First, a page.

Comparing Organized And Communication Fraud Under Florida Criminal Law
There are numerous types of fraud described by Florida criminal statutes, which prohibit misconduct in connection with banking, insurance, securities, government benefits, taxes, and many other areas. Realizing that schemes to defraud based upon telecommunications have exploded in recent years, lawmakers enacted the Florida Communications Fraud Act. The law provides two specific schemes that could result in criminal charges:
- Organized fraud; and
- Communications fraud.
Both are based upon a specific definition of “schemes to defraud,” which includes any systematic, continued course of conduct intended to obtain property through false or misleading statements. However, though closely related in theory, organized and communications fraud are separate crimes with different penalties for a conviction. Because of the complexities, it is wise to rely on a Fort Lauderdale fraud attorney to fight for your rights. Some general information may also be helpful.
Overview of Organized Fraud Laws
A scheme would be prosecuted as an organized fraud crime if it meets the following criteria:
- There is evidence of an ongoing scheme;
- The scheme is intended to defraud or obtain property from individuals; and
- These individuals are induced to part with property through false statements and/or misrepresentations of a future act.
There is no requirement that the suspect use mail, telephone, telecommunications networks, or other electronic means to communicate with victims.
How Communications Fraud Laws Work
When officials charge a scheme as communications fraud, the prosecutor must prove the same three elements described above. However, the prosecution also needs evidence that communications regarding the scam involved use of mail or technologies commonly associated with wire fraud; examples include phone calls, faxes, emails, internet messages, social media posts, and many others.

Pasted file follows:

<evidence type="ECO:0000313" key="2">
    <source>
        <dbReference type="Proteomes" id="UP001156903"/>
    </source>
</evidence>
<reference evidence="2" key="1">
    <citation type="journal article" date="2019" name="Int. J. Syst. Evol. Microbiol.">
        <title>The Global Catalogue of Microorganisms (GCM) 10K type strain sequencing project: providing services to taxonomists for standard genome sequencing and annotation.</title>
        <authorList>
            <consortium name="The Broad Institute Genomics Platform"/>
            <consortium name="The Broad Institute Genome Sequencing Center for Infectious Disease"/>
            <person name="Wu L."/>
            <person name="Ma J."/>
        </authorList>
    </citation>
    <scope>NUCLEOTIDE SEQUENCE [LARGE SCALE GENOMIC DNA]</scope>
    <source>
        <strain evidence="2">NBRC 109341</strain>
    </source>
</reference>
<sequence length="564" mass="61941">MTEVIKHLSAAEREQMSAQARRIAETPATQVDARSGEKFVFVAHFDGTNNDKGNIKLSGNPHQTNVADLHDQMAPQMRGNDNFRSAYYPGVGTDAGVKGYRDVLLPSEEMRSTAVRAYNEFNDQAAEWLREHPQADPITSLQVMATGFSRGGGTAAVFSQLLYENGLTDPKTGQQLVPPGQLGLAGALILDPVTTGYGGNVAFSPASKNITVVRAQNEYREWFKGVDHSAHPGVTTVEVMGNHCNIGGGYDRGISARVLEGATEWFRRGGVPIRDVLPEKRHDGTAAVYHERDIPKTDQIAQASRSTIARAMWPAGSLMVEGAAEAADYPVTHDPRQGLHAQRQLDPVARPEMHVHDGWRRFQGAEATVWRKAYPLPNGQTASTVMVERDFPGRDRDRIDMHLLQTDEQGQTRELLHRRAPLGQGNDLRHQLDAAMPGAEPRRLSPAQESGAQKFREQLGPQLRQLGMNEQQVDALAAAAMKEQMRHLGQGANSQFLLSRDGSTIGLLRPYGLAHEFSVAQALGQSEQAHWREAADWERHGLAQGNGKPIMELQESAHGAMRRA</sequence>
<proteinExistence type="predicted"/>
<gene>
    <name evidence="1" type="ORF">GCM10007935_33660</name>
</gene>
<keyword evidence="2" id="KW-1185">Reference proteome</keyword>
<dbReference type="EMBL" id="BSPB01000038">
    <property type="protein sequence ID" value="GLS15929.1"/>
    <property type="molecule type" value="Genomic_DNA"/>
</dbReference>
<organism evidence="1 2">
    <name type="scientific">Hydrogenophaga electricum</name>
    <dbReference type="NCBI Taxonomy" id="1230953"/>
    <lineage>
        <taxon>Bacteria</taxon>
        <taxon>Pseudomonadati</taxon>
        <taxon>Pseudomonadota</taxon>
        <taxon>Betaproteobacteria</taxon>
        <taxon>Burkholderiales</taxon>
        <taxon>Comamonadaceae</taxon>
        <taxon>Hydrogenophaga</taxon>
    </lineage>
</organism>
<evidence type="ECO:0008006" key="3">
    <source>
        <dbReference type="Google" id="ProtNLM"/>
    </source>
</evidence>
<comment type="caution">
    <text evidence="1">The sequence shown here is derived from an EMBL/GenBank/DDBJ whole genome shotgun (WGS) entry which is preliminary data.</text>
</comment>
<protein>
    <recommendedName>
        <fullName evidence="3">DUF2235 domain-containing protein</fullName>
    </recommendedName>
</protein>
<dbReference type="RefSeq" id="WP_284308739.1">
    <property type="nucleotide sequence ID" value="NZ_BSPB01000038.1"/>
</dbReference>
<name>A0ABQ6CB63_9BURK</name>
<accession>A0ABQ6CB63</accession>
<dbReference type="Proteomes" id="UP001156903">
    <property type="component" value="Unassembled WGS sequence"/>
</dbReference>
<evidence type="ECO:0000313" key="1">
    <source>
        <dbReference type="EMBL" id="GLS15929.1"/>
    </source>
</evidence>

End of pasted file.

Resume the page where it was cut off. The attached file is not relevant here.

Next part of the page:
Separate Sentencing for Organized and Communications Fraud
Aside from the difference regarding use of communications in effecting a scheme to defraud, another key distinction between these crimes is the approach to sentencing. If you are convicted of organized fraud, penalties will be based upon the total amount of the property misappropriated. Under $20,000 is a Third Degree Felony, punishable by five years in prison and a $5,000 fine. Higher amounts could lead to Second or First Degree Felony charges, so you could be looking at up to 30 years in prison.
Communications fraud is punished by the number of interactions with potential fraud victims, and each communication is a separate count. As such, a single scheme to defraud could result in hundreds of charges if you had numerous interactions. The threshold value is $300; above this amount is a Third Degree Felony, while under $300 is a First Degree Misdemeanor. You could face a year in jail and $500 – for EACH count.
Schedule a Consultation with a South Florida Fraud Defense Lawyer
Though this summary may be helpful in distinguishing two types of fraud, there are many other details you need to know if you have been charged with organized or communications fraud. You can count on criminal defense attorney Kevin J. Kulik to protect your interests, so please contact our Fort Lauderdale office to set up a consultation. Once we review your circumstances, we can discuss potential defense strategies.